Pennsylvania residents are suggested to wear a cloth mask in public to curb the spread of COVID-19, said Gov. Tom Wolf on Friday, becoming the first U.S. governor to make such a recommendation.
Wolf noted that the Trump administration is readying guidelines on wearing face masks and called on Pennsylvanians to make their own and wear them when they are out in public, namely at the grocery store, pharmacy, and other places where people gather.
“Wearing a mask will help us cut down the possibility that we might be infecting an innocent bystander, like that grocery store cashier, the pharmacist, or someone stocking shelves,” Wolf said during a video news conference, via WPVI. “These folks are keeping us alive by getting us the supplies we need. We owe it to them to do everything we can to keep them safe. Right now, that means wearing a mask.”
Amid a shortage of N95 respirators during the Chinese Communist Party (CCP) virus pandemic, residents should not buy them, he said. Those masks should be reserved for healthcare workers, the governor said.
Wolf added in the news conference that masks are not a substitute for the social distancing measures that were put in place.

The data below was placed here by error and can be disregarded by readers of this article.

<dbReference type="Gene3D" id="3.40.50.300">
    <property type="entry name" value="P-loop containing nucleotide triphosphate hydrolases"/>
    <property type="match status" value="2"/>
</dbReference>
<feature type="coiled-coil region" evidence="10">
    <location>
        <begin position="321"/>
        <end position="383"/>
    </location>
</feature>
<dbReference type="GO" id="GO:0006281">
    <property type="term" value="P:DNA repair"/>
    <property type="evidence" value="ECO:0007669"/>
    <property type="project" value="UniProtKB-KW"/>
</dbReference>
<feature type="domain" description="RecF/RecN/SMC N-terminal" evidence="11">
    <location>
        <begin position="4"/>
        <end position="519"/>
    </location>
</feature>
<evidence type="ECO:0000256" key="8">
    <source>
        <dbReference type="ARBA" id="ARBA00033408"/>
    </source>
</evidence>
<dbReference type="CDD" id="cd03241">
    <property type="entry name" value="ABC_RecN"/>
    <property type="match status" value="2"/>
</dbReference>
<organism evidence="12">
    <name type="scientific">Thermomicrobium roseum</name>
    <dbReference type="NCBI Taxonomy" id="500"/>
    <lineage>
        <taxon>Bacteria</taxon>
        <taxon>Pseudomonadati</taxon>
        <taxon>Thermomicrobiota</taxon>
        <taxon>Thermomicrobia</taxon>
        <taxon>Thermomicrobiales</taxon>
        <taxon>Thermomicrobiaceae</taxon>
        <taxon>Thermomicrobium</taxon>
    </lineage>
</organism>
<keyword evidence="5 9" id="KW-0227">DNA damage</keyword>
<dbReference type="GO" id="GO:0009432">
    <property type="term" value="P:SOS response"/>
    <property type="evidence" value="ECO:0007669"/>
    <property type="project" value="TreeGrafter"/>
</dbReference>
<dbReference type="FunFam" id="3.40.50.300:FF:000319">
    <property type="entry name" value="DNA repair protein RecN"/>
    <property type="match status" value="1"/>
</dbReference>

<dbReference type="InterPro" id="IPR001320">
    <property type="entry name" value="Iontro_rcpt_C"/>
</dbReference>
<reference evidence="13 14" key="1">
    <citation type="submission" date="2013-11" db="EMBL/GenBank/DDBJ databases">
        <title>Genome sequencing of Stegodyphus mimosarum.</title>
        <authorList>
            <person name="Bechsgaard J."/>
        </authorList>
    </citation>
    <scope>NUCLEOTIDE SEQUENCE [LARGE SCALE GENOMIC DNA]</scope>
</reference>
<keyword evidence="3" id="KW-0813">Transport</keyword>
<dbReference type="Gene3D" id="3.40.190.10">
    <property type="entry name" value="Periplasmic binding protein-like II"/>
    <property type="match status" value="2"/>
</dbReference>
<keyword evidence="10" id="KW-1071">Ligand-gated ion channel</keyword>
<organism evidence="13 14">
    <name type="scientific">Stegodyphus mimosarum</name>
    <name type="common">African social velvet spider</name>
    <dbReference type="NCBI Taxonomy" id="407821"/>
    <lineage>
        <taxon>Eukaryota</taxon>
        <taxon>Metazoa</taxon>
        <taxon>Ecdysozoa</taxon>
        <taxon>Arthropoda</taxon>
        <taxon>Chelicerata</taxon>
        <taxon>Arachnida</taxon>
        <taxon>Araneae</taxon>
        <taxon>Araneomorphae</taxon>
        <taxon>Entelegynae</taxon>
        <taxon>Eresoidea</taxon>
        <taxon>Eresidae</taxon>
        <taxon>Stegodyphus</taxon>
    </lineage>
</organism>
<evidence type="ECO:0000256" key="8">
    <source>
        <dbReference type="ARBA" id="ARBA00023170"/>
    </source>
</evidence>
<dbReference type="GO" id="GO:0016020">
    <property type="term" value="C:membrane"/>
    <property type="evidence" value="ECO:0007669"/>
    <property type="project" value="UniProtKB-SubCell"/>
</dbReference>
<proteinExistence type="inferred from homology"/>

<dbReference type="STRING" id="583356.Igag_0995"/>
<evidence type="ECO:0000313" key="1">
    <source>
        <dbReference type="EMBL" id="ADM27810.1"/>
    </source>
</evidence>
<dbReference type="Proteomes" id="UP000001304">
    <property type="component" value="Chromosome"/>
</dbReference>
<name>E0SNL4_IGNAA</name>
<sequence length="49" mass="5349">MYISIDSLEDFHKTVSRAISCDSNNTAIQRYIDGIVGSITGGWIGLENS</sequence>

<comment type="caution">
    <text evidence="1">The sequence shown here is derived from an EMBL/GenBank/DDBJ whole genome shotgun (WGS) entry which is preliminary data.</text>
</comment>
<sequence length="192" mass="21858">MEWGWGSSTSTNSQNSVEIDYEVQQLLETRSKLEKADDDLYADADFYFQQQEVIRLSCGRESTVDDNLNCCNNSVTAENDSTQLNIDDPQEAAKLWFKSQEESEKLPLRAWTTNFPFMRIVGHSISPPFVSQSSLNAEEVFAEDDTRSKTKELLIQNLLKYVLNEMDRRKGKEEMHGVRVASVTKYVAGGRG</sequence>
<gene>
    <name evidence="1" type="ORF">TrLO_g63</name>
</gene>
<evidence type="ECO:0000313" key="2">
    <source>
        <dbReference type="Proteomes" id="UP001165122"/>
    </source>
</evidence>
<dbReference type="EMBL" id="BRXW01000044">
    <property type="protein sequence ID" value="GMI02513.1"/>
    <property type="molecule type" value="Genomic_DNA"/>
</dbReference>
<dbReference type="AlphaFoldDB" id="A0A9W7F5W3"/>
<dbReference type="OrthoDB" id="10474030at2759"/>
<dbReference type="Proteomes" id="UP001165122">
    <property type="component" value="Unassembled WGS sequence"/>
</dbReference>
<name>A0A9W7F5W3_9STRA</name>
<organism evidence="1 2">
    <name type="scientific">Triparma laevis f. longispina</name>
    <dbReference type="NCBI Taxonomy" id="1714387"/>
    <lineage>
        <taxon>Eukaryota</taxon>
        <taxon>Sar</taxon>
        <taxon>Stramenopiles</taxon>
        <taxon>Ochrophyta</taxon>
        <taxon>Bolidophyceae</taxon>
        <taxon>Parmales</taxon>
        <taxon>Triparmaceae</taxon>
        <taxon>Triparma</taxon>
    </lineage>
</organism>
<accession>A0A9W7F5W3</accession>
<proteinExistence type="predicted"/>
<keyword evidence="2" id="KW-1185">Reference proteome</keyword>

“Masks help prevent people from sharing illnesses. But, they don’t do a great job at keeping people from getting sick and they’re not foolproof, so it is critical that our first act is to ask ourselves if we really need to leave our house. If we don’t really, truly need to leave, then we shouldn’t,” he said.
The state’s Department of Health posted guidance (pdf) on “homemade masks” on its website.
“Homemade masks made out of fabric and cloth are not considered” personal protective equipment, according to the website.
But homemade masks such as a scarf or bandana can limit the spread of droplets containing the CCP virus.
“When a homemade mask can’t be acquired a scarf or bandana can be utilized. By implementing community use of these homemade fabric or cloth masks, everyone will have a higher degree of protection from this virus,” the department said.
Wearing such a mask, the department said, might be helpful for shopping at essential businesses, visiting a doctor or hospital, using public transportation, interacting with people at businesses, or when feeling sick.
“Because homemade masks protect everyone else from the droplets created by the wearer, it is important that as many people as possible wear these masks when leaving their homes. This helps prevent those who may be infectious but are only mildly symptomatic or not symptomatic from spreading the virus to others in the community. Everyone should remember the phrase ‘my mask protects you, your mask protects me,'” it said.
So far, more than 8,400 cases of COVID-19 have been reported in the state, while more than 100 deaths have been reported, according to online tallies.